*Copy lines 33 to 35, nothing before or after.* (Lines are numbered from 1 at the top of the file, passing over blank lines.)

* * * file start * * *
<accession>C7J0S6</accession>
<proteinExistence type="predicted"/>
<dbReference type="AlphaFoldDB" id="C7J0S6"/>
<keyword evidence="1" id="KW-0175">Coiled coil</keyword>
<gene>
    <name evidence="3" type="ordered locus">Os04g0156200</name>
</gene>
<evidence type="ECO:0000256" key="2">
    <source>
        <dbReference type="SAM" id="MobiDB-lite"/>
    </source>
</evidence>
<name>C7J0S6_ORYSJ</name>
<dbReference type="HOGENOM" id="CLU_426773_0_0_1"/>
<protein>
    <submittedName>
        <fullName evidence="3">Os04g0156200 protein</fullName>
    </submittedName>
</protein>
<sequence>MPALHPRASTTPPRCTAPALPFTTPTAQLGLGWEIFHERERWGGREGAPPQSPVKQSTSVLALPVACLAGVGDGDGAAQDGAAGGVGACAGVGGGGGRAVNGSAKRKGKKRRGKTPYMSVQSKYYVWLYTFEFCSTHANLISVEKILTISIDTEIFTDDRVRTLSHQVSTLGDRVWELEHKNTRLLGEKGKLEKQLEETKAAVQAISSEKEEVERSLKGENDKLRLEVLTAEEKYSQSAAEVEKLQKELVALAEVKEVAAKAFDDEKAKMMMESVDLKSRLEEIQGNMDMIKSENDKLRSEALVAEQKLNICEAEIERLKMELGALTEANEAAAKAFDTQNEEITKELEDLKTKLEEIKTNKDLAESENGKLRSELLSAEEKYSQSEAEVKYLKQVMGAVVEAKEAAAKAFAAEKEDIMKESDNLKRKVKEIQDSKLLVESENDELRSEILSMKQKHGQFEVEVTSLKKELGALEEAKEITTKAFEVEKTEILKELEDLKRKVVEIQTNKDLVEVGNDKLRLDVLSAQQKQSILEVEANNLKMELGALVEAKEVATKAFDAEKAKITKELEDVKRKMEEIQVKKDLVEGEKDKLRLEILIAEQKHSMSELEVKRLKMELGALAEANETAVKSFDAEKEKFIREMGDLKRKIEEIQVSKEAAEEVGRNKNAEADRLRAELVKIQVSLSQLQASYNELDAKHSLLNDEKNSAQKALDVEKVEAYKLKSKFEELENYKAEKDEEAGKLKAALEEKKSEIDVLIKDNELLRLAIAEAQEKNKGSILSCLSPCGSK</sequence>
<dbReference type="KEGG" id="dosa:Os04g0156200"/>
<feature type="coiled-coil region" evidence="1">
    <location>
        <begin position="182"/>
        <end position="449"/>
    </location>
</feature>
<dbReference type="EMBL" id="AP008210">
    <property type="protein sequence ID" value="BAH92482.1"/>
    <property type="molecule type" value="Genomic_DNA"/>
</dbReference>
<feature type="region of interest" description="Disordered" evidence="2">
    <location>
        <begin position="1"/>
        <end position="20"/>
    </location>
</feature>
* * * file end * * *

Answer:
    <location>
        <begin position="1"/>
        <end position="20"/>